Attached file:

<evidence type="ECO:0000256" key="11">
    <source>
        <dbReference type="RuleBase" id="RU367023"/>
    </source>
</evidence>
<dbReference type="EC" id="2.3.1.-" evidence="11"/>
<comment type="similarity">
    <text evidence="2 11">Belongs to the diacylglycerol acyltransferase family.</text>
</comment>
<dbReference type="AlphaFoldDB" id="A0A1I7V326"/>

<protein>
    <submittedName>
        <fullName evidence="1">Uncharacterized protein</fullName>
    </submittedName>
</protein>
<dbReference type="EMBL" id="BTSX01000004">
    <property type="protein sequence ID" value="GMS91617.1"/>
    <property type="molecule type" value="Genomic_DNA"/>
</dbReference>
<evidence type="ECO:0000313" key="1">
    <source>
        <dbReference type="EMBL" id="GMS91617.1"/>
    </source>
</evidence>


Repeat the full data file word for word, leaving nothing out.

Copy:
<evidence type="ECO:0000256" key="11">
    <source>
        <dbReference type="RuleBase" id="RU367023"/>
    </source>
</evidence>
<dbReference type="EC" id="2.3.1.-" evidence="11"/>
<comment type="similarity">
    <text evidence="2 11">Belongs to the diacylglycerol acyltransferase family.</text>
</comment>
<dbReference type="AlphaFoldDB" id="A0A1I7V326"/>

<protein>
    <submittedName>
        <fullName evidence="1">Uncharacterized protein</fullName>
    </submittedName>
</protein>
<dbReference type="EMBL" id="BTSX01000004">
    <property type="protein sequence ID" value="GMS91617.1"/>
    <property type="molecule type" value="Genomic_DNA"/>
</dbReference>
<evidence type="ECO:0000313" key="1">
    <source>
        <dbReference type="EMBL" id="GMS91617.1"/>
    </source>
</evidence>